Peter Adkison, CEO of Gen Con LLC, distributed this explanatory letter upon the announcement that Gen Con, LLC was filing Chapter 11 (see 'Gen Con Files Chapter 11'). 


Friends: I wanted you to hear this from me first.


Today Gen Con is filing for Chapter 11 Bankruptcy protection.


Essentially what happened is that we lost a lot of money this year running a licensed non-Gen Con event.  We owe several companies money from this show and it's going to take time to pay them off.  To protect ourselves from the more aggressive companies we have been forced to seek protection from the courts.


While this is certainly an unfortunate development it will not impact our ability to operate Gen Con Indy, nor should it affect our licensed Gen Con events in the UK, Paris, and Australia.


The way a Chapter 11 works is that we negotiate a long-term payment plan with our creditors with the assistance of the US judicial system.  The courts will closely oversee our business affairs to make sure we are running the company prudently and that we have a reasonable plan to pay everyone off.  Which we do. The courts also protect us from aggressive creditors so that we can continue operating.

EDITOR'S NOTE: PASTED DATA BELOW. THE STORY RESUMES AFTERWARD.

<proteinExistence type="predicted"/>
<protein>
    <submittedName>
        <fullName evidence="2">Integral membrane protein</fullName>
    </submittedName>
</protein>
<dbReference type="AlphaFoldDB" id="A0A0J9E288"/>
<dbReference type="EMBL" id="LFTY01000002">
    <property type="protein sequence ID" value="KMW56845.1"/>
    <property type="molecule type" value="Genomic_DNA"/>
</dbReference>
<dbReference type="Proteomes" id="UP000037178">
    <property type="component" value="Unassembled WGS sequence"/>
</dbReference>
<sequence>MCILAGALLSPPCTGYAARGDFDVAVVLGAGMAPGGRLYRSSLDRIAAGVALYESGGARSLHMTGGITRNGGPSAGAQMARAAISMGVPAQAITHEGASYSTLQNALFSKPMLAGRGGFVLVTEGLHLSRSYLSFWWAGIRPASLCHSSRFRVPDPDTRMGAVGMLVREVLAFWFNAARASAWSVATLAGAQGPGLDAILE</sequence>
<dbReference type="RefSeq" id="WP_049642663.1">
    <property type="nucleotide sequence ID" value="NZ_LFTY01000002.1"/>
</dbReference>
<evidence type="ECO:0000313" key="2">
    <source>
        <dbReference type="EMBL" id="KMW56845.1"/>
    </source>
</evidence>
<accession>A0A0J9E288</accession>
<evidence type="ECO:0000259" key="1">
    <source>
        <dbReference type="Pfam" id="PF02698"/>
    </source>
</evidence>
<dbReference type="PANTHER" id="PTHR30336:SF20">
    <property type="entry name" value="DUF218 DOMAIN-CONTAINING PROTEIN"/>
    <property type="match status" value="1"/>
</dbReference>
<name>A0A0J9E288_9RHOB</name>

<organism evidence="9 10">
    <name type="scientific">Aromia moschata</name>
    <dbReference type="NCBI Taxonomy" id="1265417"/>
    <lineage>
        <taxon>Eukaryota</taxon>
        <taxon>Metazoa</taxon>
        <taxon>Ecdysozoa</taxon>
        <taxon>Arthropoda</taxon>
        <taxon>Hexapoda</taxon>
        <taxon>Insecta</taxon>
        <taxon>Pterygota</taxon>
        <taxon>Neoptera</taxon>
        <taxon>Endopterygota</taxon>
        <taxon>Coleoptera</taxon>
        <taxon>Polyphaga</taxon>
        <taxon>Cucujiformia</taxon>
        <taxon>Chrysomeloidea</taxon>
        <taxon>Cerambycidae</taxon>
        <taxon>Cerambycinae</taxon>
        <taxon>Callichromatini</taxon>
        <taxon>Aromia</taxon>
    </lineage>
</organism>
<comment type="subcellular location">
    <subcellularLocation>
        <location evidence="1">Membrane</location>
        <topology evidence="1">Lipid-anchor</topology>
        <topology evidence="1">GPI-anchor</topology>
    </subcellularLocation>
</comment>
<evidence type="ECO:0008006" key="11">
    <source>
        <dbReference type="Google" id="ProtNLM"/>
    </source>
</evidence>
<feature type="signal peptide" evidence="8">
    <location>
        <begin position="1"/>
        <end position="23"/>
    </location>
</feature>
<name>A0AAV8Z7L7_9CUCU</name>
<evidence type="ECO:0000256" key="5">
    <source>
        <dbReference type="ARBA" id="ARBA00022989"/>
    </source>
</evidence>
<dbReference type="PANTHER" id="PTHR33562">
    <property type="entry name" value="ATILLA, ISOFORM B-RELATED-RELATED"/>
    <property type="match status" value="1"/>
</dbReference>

Gen Con LLC will get through this strong at the other end.  Our fundamental revenue generating asset is our Indianapolis show, Gen Con Indy.  This show is profitable enough to cover our direct costs, our overhead, and have some funds left over to pay off the debts from the licensed show.  It will take some time, but this is one of those situations that the Chapter 11 filing was designed for, to help good companies get through a rough situation.

Everyone will eventually get paid and business will return to normal.  In the meantime, Gen Con Indy carries forward without interruption.  Heck, if the airline companies can do it, why not us!


I've learned some hard lessons about the event business over the last few years.  After trying to get Gen Con So Cal to work, and then losing money on this non-Gen Con event, I've learned how difficult it is to run a 'big show' and make money.  It's a highly speculative affair where you're never quite sure until the show's over whether you made money or lost, mainly because you just don't know how many people are going to come and for how long.


So, going forward our organization is going to focus on what we do best:

managing Gen Con Indy, a healthy, vibrant show that has been growing nicely ever since moving to Indianapolis.


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